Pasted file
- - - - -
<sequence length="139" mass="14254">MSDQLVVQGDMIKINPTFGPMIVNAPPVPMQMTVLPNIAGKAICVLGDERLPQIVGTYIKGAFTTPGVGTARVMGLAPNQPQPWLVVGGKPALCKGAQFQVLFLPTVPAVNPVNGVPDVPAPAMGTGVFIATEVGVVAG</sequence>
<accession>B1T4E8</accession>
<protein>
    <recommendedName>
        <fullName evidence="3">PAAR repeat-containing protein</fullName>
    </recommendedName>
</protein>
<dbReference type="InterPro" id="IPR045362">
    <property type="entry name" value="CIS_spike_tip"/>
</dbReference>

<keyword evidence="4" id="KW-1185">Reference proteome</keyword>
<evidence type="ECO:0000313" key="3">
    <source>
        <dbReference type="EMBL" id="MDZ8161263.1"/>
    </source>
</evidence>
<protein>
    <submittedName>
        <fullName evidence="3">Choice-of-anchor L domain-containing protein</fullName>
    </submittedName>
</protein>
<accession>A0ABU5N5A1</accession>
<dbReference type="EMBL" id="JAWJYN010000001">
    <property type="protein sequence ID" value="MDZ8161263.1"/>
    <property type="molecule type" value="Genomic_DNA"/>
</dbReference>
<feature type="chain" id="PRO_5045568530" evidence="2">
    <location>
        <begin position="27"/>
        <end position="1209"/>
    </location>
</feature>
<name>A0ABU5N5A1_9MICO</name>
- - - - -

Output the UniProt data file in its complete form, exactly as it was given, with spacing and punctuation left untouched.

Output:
<sequence length="139" mass="14254">MSDQLVVQGDMIKINPTFGPMIVNAPPVPMQMTVLPNIAGKAICVLGDERLPQIVGTYIKGAFTTPGVGTARVMGLAPNQPQPWLVVGGKPALCKGAQFQVLFLPTVPAVNPVNGVPDVPAPAMGTGVFIATEVGVVAG</sequence>
<accession>B1T4E8</accession>
<protein>
    <recommendedName>
        <fullName evidence="3">PAAR repeat-containing protein</fullName>
    </recommendedName>
</protein>
<dbReference type="InterPro" id="IPR045362">
    <property type="entry name" value="CIS_spike_tip"/>
</dbReference>

<keyword evidence="4" id="KW-1185">Reference proteome</keyword>
<evidence type="ECO:0000313" key="3">
    <source>
        <dbReference type="EMBL" id="MDZ8161263.1"/>
    </source>
</evidence>
<protein>
    <submittedName>
        <fullName evidence="3">Choice-of-anchor L domain-containing protein</fullName>
    </submittedName>
</protein>
<accession>A0ABU5N5A1</accession>
<dbReference type="EMBL" id="JAWJYN010000001">
    <property type="protein sequence ID" value="MDZ8161263.1"/>
    <property type="molecule type" value="Genomic_DNA"/>
</dbReference>
<feature type="chain" id="PRO_5045568530" evidence="2">
    <location>
        <begin position="27"/>
        <end position="1209"/>
    </location>
</feature>
<name>A0ABU5N5A1_9MICO</name>